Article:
Okay, I’m no expert. I mean, I don’t have a degree in fitness or nutrition or anything like that, BUT what I do have is years and years and years….AND YEARS of life experience. That has got to count for something, right?
I have been an on-again off-again exerciser my whole entire life. Literally. When I was a kid I would walk the track with my mom, or ride my bike, or walk home from school…sometimes. As a teen, I would work out with Jane Fonda. Hey, don’t knock Jane Fonda…at least when it comes to fitness…babe’s got it goin’ on!
Then, as a young adult, I would work out at the gym for a while. Then stop. Then start a new gym, for a while. Then stop. Then a different gym, then stop, then start, then stop, then start, then stop. You see where this is going.
I will definitely say that in the last 4 or 5 years I have been *more* consistent in my exercise, overall, but I still have stops and starts. This year has been a good example. Very little exercise the first few months of the year. March, April, May, June, and July I worked out A LOT. Almost every day. August, well, not so much. Not so much in September or October, either. November was better. December, yah..not so much. (I know this because I track the days I exercise on my calendar. Every day that I exercise I put a sticker on my calendar. It is motivational AND an easy way to visually track my exercise!)
Here’s the thing, though: I’m getting better! The time between stops and starts is getting shorter. That is progress, in my book, and progress is what life is all about.
So here are a couple of strategies I have come up with for getting started again after an exercise hiatus.
1. Start Small and Easy.
I think a huge mistake people make when getting back to exercise is jumping in with both feet in some misguided effort to make up for lost time. This is a bad idea. The days you didn’t work out are done with, and you can’t make up for it. You just need to start. If you jump in with both feet you are MUCH more likely to be SO sore the next three days that you wont exercise again for at least a week, if not two! It is much better to do something small and easy to get back in the groove.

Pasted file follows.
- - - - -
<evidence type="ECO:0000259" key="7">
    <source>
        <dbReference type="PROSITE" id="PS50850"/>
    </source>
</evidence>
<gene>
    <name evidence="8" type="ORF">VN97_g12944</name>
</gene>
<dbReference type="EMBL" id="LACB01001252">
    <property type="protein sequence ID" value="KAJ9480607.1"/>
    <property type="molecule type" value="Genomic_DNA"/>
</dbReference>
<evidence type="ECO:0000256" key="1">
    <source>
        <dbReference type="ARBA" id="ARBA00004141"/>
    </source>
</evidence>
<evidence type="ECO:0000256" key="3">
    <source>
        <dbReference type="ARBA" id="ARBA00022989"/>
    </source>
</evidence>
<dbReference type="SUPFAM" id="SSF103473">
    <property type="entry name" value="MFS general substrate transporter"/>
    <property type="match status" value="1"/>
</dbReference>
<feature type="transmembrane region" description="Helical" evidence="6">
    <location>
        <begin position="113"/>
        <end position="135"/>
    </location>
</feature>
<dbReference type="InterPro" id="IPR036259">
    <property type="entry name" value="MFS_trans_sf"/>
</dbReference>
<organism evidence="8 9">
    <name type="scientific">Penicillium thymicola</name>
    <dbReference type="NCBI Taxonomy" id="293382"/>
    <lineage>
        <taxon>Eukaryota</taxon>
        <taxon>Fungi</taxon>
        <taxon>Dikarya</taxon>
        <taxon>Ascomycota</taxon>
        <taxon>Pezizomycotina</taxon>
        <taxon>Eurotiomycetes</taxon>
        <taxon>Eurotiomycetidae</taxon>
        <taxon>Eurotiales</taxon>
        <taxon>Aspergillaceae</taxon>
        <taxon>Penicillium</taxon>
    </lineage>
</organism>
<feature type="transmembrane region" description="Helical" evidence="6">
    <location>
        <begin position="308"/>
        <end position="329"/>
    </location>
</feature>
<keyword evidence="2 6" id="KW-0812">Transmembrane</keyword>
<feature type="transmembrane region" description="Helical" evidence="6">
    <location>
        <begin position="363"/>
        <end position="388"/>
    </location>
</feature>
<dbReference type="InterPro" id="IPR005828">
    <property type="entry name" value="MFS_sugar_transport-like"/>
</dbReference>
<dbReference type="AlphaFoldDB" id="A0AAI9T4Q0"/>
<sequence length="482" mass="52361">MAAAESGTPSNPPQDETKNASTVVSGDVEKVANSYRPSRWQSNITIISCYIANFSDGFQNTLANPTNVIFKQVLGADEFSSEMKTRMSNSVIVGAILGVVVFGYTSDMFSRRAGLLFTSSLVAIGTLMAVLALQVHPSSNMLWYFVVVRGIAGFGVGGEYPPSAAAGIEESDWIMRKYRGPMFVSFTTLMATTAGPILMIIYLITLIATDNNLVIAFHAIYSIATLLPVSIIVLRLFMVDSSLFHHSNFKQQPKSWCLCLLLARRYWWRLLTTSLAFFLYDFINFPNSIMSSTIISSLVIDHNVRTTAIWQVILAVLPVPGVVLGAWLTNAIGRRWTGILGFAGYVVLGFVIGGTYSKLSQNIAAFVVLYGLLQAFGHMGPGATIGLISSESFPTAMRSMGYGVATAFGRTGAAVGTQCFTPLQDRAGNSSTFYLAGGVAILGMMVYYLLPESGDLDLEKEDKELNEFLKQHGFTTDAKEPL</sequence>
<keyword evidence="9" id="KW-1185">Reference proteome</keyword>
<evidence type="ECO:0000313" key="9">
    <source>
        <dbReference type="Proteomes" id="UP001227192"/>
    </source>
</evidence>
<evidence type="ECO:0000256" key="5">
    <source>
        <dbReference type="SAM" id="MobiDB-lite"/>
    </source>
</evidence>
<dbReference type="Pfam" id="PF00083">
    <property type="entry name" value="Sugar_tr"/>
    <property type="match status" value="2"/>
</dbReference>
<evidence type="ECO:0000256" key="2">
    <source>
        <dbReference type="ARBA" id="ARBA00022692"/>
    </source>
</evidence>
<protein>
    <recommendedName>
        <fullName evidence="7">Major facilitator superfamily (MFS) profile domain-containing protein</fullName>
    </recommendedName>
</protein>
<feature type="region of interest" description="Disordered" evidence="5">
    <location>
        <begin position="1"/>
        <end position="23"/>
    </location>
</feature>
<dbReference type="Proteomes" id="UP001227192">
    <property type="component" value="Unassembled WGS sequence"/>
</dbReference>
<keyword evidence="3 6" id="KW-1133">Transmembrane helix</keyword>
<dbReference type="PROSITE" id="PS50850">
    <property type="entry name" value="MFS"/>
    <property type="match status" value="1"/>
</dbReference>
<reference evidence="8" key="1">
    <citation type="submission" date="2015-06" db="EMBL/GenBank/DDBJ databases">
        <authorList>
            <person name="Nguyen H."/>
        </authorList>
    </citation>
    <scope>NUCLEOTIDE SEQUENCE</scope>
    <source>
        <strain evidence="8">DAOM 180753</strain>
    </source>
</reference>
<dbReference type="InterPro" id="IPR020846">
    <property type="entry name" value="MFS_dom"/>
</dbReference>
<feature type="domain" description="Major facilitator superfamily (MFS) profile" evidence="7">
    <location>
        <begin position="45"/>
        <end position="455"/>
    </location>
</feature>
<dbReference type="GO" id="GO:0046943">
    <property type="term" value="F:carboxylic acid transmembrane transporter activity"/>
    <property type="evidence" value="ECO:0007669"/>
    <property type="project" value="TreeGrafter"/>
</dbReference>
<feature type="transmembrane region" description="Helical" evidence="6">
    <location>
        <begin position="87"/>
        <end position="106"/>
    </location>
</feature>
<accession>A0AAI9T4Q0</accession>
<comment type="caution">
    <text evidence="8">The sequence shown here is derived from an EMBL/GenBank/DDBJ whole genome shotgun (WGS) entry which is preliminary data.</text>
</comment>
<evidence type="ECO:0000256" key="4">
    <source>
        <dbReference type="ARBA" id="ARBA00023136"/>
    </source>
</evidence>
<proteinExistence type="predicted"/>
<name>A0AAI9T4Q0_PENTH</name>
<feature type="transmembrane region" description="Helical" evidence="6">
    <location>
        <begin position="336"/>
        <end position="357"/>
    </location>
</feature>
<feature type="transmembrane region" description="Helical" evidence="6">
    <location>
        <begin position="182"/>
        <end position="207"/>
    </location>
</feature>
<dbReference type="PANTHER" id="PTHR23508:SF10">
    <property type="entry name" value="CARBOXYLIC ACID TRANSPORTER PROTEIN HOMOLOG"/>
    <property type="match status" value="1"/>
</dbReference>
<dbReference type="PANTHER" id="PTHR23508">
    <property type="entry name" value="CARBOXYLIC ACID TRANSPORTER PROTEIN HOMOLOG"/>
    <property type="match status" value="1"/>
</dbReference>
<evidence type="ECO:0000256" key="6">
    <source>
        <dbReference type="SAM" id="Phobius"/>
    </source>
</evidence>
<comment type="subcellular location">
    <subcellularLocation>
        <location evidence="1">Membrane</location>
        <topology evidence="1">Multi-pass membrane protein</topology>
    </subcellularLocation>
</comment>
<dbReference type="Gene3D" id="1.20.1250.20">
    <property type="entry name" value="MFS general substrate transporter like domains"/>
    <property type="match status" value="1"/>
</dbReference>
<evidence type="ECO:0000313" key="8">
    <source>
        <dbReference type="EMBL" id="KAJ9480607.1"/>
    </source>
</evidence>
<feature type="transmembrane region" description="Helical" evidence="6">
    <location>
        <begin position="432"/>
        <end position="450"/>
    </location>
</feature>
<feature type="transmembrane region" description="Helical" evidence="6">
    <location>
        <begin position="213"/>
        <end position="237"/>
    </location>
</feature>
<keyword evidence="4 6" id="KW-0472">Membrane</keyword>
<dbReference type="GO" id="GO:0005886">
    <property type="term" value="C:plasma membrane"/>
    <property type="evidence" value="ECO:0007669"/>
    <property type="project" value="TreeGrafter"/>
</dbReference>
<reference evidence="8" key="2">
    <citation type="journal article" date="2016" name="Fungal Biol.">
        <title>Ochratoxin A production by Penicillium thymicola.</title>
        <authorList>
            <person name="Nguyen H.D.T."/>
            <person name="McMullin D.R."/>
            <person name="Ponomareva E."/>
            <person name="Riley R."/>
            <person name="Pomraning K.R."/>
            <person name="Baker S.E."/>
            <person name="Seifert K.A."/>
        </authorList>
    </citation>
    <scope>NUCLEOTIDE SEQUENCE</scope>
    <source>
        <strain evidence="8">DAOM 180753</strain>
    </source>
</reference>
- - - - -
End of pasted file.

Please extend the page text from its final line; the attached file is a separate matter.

Take a short walk. Do one of your easier exercise videos. Do some yoga. Hit up the treadmill or bike at the gym for a short 20 or 30 minute workout. Don’t try to go all gung-ho during your first week back to exercise!
2. Pay Attention to Your Body
Even though I do not love exercise, my body does get to a point where it starts to remind me that IT likes to move. Pay attention to those cues. For me, exercise helps manage my anxiety, so if I start to notice that I am feeling more tense, stressed or anxious than normal, and I haven’t been exercising, this is a good push for me to get out there and do something. Something Small and Easy. See #1.
Also, I start to notice little physical changes, like my belly gets more pouchy because I am not working those abdominal muscles. When I see that I know it is time to get back on the band wagon, because in no time at all that little extra pouchy will turn into big extra pouchy and I have worked way too hard for way too long to keep my pouchy a reasonable size to let that happen.